The longer you can keep a visitor tuned into your website the better. But the time needed to fully engage a visitor is quite short.
If your website UX isn’t up to snuff, you’ll be fortunate if a visitor sticks around more than 5 seconds. That isn’t much time to sell a product or service, or even get your message across.
You might have the skills and tools to create a UX you can be proud of. Yet, your efforts can come to naught if you make any of the 5 mistakes described in this article.
Avoid them at all costs.
For Continued Success in 2018, Avoid These 5 UX Mistakes Like the Plague
UX Mistake #1 – Practicing Diversity in Your Online Presence Rather than Consistency
Do not show your visitors all the different styles you can use when you design web pages. Web users prefer consistency. They like to know that page 4 belongs to the same website as does page 1.
Stick to the same color scheme throughout your web, mobile, social media presence. The same applies to fonts. Keep the number and sizes of fonts to 2 or less and 4 or less, respectively; as shown in this BeDecor example.
You should also avoid using unnecessary or superfluous font weights. They contribute little if anything and can slow page loading down. As illustrated in BeYoga2, readability is best when the line height is the same. The good use of white space is also important.
UX Mistake #2 – Giving Speed a Higher Priority than UX
Your typical user generally has a quite short attention span. That’s one reason to avoid slow loading pages. But, it’s more important for a site to feature a UX that attracts and engages visitors and keeps them engaged. BeCompany is an excellent example of such a website.
Speed won’t help much either if a website is cluttered. This tends to distract a visitor or make the experience downright unpleasant. You might be uncertain as for how best to balance speed with UX. In this case, start your project with a pre-built website like BeBirthday. It’s already optimized for speed and UX, so you won’t have to worry about the issue.
UX Mistake #3 – Not Paying Heed to Industry Standards
Industry standards currently encourage customization. This is not to be confused with diversification; a poor design approach.
Customization is based on the need to satisfy customer expectations. You can insist on using a universal design approach rather than focusing on user needs. Then, you do so at your own peril.
It’s important to research the niche or business you are working with up front. The BeApp3 pre-build website provides an example of UX best practices. They are the top in terms of customization for a given niche or business.
Is your business or client’s business happens to be a law firm? Then, sticking with the BeApp3 design structure simply won’t work. A visitor, not knowing quite what to expect, would probably exit the site rather quickly. BeLawyer offers the perfect design approach in this case.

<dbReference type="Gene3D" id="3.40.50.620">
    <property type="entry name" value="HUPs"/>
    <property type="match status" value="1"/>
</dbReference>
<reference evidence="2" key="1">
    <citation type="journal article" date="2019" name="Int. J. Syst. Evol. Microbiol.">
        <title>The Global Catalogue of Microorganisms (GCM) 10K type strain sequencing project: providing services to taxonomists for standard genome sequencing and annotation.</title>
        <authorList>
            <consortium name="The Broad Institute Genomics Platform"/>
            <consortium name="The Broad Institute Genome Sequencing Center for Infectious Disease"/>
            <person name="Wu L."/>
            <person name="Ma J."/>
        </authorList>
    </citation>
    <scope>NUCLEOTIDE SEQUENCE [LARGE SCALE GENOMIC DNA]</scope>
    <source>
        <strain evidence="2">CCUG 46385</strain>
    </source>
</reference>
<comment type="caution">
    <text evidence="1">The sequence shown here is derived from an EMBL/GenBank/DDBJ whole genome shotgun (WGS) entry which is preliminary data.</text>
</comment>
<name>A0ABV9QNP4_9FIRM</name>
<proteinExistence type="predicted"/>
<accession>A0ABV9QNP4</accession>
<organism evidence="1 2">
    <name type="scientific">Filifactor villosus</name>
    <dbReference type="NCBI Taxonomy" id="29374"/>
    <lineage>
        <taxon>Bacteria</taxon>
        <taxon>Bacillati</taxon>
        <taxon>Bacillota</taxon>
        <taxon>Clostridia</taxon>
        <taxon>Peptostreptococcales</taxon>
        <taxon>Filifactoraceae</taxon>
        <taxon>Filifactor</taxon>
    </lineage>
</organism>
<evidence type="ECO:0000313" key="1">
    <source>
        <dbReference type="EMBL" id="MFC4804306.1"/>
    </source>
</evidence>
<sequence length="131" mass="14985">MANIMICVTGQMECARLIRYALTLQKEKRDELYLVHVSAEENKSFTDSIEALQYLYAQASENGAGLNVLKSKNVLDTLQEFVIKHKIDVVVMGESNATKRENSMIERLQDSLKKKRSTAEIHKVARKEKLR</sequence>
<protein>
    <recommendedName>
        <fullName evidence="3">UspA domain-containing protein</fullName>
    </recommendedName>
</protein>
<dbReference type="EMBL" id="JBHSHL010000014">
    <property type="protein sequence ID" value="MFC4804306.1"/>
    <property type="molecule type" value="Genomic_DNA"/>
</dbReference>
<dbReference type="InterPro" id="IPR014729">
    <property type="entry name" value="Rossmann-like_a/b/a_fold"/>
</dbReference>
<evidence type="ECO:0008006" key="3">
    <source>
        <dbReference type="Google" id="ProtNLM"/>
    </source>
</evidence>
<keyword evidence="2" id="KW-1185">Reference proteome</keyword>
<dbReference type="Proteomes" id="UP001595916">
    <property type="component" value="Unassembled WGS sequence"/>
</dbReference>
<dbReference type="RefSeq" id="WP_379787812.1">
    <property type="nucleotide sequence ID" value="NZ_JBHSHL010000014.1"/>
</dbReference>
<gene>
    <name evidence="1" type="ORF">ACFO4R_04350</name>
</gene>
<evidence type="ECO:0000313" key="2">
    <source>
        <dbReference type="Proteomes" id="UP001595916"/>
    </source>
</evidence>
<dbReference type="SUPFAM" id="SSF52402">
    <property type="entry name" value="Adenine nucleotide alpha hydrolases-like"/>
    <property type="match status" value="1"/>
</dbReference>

UX Mistake #4 Improperly Prioritizing Elements
The Laboratory for Information Technology Evaluation recently released a study. The research revealed some interesting and important facts about website user behavior.
Once a user brings up a website, he or she will spend an average of 2.6 seconds staring at what is presented. This is before moving on to a specific area or section. Also, he or she will spend about 180 milliseconds before moving on to the next area.
The logo, the navigation menu, and the search box received the most attention. They are followed by social media links, the main image, and the written content. The content at the bottom of the page came the last.
Make it a point to always research user goals and expectations when you first get a project underway. Only then can you get a good grasp on how to prioritize and present design elements to satisfy their needs.
UX Mistake #5 – Working Toward Multiple Goals
Working to satisfy multiple goals is seldom a good approach to getting an optimum result. Your single goal should be to lead a visitor toward their desired outcome. It also typically coincides with yours. If you present a visitor with multiple paths to follow, you only complicate his or her journey. Take a look at BeSnowpark and BeEBook pre-built websites. They are examples designed to keep you on the path of pursuing a single goal.
You need to:
- Build your design around an understanding of the user’s goal
- Choose a navigation pattern that best guides the user toward that goal
- Create a smooth, linear, step by step process for the user to follow
- Avoid creating distractions as the user proceeds along his or her path
- Make sure the CTA element stands out—contrasting colors work best
Be Theme’s the Solution
Writing the 5 mistakes on sticky notes and pasting them on your monitor is one possible approach. However, Be Theme has a better one.
It’s in your best interest to keep these recommendations in mind. But each of Be Theme’s 310 and counting pre-built websites has already taken them into account. You won’t need to worry about keeping up with the latest design trends and best practices.
It does not matter which industry or niche is in question. These pre-built website designs align with user expectations and favored navigation patterns.
BeWebDeveloper is a good example.
- Your goal should be consistency; not diversification
- In terms of priority, UX is more important than speed
- Understand user expectations and their preferred navigation patterns before starting your design
- Prioritize design elements in accordance with user viewing habits
- Establish a SINGLE goal, and design around it
- Use pre-built websites. They make UX design easy.
These UX rules and standards apply to websites of all types and for all niches.